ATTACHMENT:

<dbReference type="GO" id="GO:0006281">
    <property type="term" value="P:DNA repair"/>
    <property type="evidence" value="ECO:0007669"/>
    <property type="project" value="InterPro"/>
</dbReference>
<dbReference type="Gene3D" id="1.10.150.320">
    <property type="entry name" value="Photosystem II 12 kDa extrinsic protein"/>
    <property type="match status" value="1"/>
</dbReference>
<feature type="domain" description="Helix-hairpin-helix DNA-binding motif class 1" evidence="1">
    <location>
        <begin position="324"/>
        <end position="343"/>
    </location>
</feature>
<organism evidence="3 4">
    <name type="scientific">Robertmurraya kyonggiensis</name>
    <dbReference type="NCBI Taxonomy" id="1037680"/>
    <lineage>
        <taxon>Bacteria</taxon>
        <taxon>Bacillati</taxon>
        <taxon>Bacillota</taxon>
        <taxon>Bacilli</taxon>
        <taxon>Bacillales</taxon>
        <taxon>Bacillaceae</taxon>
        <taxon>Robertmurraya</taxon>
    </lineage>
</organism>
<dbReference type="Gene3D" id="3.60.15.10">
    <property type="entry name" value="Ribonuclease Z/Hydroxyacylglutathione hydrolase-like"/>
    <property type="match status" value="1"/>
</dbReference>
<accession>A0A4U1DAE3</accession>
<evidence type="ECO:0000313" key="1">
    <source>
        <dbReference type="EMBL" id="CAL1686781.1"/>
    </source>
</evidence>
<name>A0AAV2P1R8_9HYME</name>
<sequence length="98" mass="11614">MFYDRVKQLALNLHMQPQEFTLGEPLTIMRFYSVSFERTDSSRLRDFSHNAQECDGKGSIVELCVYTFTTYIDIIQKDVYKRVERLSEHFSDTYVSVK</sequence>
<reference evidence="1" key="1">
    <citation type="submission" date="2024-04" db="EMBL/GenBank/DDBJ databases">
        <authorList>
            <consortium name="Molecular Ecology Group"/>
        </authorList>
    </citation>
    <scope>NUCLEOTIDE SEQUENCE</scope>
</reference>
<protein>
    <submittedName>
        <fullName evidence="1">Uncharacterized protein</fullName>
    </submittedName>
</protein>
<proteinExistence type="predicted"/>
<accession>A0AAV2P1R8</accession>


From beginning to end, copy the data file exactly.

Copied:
<dbReference type="GO" id="GO:0006281">
    <property type="term" value="P:DNA repair"/>
    <property type="evidence" value="ECO:0007669"/>
    <property type="project" value="InterPro"/>
</dbReference>
<dbReference type="Gene3D" id="1.10.150.320">
    <property type="entry name" value="Photosystem II 12 kDa extrinsic protein"/>
    <property type="match status" value="1"/>
</dbReference>
<feature type="domain" description="Helix-hairpin-helix DNA-binding motif class 1" evidence="1">
    <location>
        <begin position="324"/>
        <end position="343"/>
    </location>
</feature>
<organism evidence="3 4">
    <name type="scientific">Robertmurraya kyonggiensis</name>
    <dbReference type="NCBI Taxonomy" id="1037680"/>
    <lineage>
        <taxon>Bacteria</taxon>
        <taxon>Bacillati</taxon>
        <taxon>Bacillota</taxon>
        <taxon>Bacilli</taxon>
        <taxon>Bacillales</taxon>
        <taxon>Bacillaceae</taxon>
        <taxon>Robertmurraya</taxon>
    </lineage>
</organism>
<dbReference type="Gene3D" id="3.60.15.10">
    <property type="entry name" value="Ribonuclease Z/Hydroxyacylglutathione hydrolase-like"/>
    <property type="match status" value="1"/>
</dbReference>
<accession>A0A4U1DAE3</accession>
<evidence type="ECO:0000313" key="1">
    <source>
        <dbReference type="EMBL" id="CAL1686781.1"/>
    </source>
</evidence>
<name>A0AAV2P1R8_9HYME</name>
<sequence length="98" mass="11614">MFYDRVKQLALNLHMQPQEFTLGEPLTIMRFYSVSFERTDSSRLRDFSHNAQECDGKGSIVELCVYTFTTYIDIIQKDVYKRVERLSEHFSDTYVSVK</sequence>
<reference evidence="1" key="1">
    <citation type="submission" date="2024-04" db="EMBL/GenBank/DDBJ databases">
        <authorList>
            <consortium name="Molecular Ecology Group"/>
        </authorList>
    </citation>
    <scope>NUCLEOTIDE SEQUENCE</scope>
</reference>
<protein>
    <submittedName>
        <fullName evidence="1">Uncharacterized protein</fullName>
    </submittedName>
</protein>
<proteinExistence type="predicted"/>
<accession>A0AAV2P1R8</accession>